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The Light Never Lies

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As circumstances spiral out of control, Lisa-Marie is desperate to return to Crater Lake. The young girl’s resolve is strengthened when she learns that Justin Roberts is headed there for a summer job at the local sawmill. Her sudden appearance causes turmoil. The mere sight of Lisa-Marie upsets the relationship Liam Collins has with trauma counsellor, Izzy Montgomery. All he wants to do is love Izzy, putter in the garden and mind the chickens. Bethany struggles with her own issues as Beulah hits a brick wall in her efforts to keep the organic bakery and her own life running smoothly. A native elder and a young boy who possesses a rare gift show up seeking family. A mystery writer arrives to rent the guest cabin and a former client returns looking for Izzy’s help. Life is never dull for those who live on the secluded shores of Crater Lake. Set against the backdrop of Northern Vancouver Island, The Light Never Lies is a story of heartbreaking need and desperate measures. People grapple with the loss of cherished ideals to discover that love comes through the unique family ties they create as they go.

354 pages, Kindle Edition

First published February 4, 2014

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About the author

Francis Guenette

11 books42 followers
Hi – my name is Fran Guenette and I’m a writer! You can check out my author's facebook page here - https://www.facebook.com/pages/franci...

I live in a small, off-the-grid cabin in a remote location, right beside a lake. My husband, Bruce and our elderly dog, Lawson keep me company.

Can you imagine a better setting for a writer? I can’t.

We have an alternate power system for our home –a combination of micro-hydro and solar electric panels. I write with a panoramic view of the lake every, single day.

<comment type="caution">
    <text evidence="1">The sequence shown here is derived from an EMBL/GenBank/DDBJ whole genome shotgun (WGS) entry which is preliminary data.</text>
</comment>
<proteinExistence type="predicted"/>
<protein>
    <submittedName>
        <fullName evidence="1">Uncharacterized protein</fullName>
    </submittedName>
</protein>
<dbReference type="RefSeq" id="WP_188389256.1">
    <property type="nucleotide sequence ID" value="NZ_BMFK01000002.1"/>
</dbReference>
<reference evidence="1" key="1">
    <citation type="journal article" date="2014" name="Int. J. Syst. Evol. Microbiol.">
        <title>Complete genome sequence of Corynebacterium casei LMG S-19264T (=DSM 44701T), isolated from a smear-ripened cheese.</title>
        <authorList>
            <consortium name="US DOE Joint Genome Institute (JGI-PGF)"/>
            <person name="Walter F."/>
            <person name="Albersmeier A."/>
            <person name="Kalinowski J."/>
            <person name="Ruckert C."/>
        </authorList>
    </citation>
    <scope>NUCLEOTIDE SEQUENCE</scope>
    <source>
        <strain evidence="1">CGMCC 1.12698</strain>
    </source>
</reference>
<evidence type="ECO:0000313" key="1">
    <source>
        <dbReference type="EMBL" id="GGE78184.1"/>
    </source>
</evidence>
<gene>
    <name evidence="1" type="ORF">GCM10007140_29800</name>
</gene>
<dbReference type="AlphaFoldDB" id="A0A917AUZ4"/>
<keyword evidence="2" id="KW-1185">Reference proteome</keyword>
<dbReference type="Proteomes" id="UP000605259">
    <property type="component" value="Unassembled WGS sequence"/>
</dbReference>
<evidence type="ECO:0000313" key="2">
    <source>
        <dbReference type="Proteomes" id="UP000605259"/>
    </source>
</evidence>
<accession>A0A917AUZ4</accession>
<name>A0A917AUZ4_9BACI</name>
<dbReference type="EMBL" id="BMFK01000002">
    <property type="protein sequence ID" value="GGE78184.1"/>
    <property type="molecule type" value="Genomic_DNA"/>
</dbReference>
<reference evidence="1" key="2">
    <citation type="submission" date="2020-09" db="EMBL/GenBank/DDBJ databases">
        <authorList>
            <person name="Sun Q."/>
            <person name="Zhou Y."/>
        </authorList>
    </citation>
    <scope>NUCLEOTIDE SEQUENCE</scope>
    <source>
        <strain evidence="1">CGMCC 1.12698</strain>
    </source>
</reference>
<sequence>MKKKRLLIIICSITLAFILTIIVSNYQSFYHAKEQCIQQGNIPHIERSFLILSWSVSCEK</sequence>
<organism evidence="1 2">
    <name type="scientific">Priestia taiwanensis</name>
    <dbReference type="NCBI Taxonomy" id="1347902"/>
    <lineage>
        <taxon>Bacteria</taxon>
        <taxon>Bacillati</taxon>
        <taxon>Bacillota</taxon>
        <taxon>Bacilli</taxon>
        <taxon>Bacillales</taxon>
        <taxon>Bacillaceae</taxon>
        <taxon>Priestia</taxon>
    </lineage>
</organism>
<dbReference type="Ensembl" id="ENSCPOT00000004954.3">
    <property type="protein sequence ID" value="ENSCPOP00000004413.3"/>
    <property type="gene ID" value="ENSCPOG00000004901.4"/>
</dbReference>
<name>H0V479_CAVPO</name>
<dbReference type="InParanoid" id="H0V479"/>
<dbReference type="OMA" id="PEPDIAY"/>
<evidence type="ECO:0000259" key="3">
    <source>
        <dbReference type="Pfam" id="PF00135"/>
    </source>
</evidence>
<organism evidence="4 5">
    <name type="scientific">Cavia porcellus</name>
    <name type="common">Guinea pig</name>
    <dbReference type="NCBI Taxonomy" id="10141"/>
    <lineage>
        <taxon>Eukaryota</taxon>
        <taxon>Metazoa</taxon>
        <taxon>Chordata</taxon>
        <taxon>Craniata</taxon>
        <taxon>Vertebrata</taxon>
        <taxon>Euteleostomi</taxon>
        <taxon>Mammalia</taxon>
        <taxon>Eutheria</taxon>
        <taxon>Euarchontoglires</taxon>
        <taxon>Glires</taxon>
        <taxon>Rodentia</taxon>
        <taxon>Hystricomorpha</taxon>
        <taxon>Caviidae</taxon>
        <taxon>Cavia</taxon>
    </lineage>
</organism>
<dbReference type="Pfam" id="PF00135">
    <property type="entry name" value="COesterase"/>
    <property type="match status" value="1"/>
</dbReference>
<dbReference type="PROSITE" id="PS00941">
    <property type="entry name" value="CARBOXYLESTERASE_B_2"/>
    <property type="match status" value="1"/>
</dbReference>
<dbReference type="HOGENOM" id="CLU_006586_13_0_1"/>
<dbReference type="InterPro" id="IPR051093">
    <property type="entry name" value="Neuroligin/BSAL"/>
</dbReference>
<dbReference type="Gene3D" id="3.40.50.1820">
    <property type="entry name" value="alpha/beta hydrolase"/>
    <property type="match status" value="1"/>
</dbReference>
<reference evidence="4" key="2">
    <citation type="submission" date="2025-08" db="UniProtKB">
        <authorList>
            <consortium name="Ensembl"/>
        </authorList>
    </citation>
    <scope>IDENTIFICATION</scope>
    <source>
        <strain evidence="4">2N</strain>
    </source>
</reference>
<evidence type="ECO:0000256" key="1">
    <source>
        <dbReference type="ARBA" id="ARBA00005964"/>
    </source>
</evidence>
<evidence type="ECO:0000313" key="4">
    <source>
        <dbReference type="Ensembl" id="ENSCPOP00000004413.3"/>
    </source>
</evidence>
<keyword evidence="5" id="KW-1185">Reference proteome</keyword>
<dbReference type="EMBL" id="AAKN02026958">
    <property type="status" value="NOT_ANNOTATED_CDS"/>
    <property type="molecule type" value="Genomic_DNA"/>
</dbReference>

Between May and September, Billy Bob the Bear drops over to graze on the green cover (we don’t have the nerve to call it grass) and eat huckleberries and salal berries. Now and then I spot the tracks of a cougar who has made his way across the property. Life is good here in the hinterlands.

I have a daughter and son – both happily married and pursuing interesting careers. I also have two beautiful and wildly funny granddaughters who constantly provide me with inspiration for writing.

For most of my life I have been an educator of one type or another. I have an MA in counselling psychology and an almost completed PhD in educational psychology. Enough said about that!

If you check out my blog you'll find out everything you ever might have wanted to know about me - from stories of my journey to self-publish my first novel to what kind of music gets me weepy.

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Displaying 1 - 17 of 17 reviews
60 reviews2 followers
October 30, 2017
More, I want more!

This series has had a lasting effect on me. From the lush setting and complex characters to the brilliant prose of the author who has cleverly and intelligently woven the story from beginning to end. To me the characters are real and I can't wait to see what happens next. Highly recommend.